Click Icon to Show on Map
|City & Country
Sustainable Agriculture (SDG 2.4)
Increase Access to Water, Sanitation, Hygiene (SDG 6.1 & 6.2)
Water Quality (SDG 6.3)
Water Use Efficiency (SDG 6.4)
Integrated Water Resource Management (SDG 6.5)
Protect and Restore Ecosystems (SDG 6.6)
International Cooperation and Capacity Building (SDG 6.a)
Stakeholder Participation (SDG 6.b)
Sustainable Production (SDG 12.4)
Climate Resilience and Adaptation (SDG 13.1)
25%Utility / Water Service Provider
Total annual estimated cost to address all water-related challenges: $4,997,736,660.00
Share of total annual estimated cost to address each individual challenge (2015 $USD):
For more about this data, see information on WRI’s Achieving Abundance dataset here.
As reported by organizations on the Hub.
1.1.WATER RESOURCES 1.1.1.WATER RESOURCES The country is divided into five watersheds comprising the 19 watersheds in the country. Total internal renewable surface water totals about 9.8km3/year for the whole country. The renewable groundwater resources contained in groundwater in the north of the country are estimated at about 1.5km3. These resources are mainly fed by precipitation, the distribution of which is irregular in terms of both time and region. The southern region is characterized by the existence of underground water resources. If one considers that there is no common part between surface water and groundwater, total internal renewable resources amount to 11.3km3. Exploitable resources are estimated at 7.9km3. The initial total capacity of the dams of the five watersheds was around 5km3 in 2000. In 2003, the total capacity was estimated at about 6km3, but it is estimated that, with silting, this capacity has decreased by more than 25 per cent. Desalination of seawater is practiced at 14 stations located in three watersheds for a capacity of 47,000m3/day (5,000m3/day in Oran and Constantine and 37,000 m3/day in Algiers), or 17.16 million m3. The construction of a station in Arzew will increase this capacity. The annual volume of sewage discharged is estimated at 600 million m3 and that of industrial wastewater at 220 million m3.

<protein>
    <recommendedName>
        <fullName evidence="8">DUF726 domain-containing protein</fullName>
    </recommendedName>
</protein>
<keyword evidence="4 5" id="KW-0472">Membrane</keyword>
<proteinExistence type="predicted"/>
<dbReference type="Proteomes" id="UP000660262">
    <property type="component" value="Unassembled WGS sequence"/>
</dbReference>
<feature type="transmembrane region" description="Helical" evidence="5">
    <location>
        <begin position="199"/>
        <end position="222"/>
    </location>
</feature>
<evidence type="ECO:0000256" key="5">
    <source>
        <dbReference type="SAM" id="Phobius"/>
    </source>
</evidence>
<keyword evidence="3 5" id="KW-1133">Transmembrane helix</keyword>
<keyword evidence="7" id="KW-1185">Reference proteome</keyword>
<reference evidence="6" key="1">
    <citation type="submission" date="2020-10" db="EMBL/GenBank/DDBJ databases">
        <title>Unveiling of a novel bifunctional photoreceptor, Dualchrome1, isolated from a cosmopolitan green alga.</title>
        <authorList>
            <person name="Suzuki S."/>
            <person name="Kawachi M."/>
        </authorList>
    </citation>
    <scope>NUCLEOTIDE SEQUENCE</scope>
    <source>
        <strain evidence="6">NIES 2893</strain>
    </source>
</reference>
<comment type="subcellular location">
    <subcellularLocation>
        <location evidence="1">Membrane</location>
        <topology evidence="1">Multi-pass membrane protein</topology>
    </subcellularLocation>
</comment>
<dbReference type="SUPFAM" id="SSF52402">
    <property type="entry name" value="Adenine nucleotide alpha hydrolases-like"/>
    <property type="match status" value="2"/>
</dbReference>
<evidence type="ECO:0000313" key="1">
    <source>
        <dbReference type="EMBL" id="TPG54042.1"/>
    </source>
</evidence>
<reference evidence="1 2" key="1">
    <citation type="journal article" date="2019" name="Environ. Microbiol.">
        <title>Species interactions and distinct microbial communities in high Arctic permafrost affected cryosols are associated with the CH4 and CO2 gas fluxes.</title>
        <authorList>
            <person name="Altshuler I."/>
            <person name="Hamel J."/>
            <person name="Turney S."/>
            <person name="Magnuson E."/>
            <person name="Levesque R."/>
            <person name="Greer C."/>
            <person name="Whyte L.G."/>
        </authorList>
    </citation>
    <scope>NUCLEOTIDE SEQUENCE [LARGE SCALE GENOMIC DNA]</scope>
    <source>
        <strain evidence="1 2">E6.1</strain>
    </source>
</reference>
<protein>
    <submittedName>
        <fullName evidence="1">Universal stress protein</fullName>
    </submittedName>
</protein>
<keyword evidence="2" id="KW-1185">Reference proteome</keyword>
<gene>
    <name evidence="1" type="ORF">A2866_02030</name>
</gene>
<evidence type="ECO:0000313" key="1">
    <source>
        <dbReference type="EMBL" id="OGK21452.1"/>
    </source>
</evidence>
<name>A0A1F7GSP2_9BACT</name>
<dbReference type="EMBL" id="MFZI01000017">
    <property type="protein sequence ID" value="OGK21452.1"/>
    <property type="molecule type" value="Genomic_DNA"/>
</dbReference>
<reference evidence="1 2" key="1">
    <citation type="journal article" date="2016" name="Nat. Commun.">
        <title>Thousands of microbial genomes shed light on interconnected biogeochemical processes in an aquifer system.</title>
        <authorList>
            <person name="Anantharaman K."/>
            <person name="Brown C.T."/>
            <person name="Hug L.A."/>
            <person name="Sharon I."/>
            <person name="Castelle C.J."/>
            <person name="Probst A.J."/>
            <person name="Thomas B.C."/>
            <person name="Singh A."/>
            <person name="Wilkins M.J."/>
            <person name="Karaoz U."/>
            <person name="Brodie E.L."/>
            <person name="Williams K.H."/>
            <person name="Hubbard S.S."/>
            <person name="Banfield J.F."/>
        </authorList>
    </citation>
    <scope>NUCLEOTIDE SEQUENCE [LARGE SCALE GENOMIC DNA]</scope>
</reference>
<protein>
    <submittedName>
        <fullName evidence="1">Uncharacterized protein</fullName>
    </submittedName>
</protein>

1.1.2.WATER USE Water withdrawals are estimated at 6.07 billion m3 in 2000, of which 3.94 billion was for irrigation (65 per cent), 1,335 billion for domestic use (22 per cent) and 801 million for use by industry (13 per cent).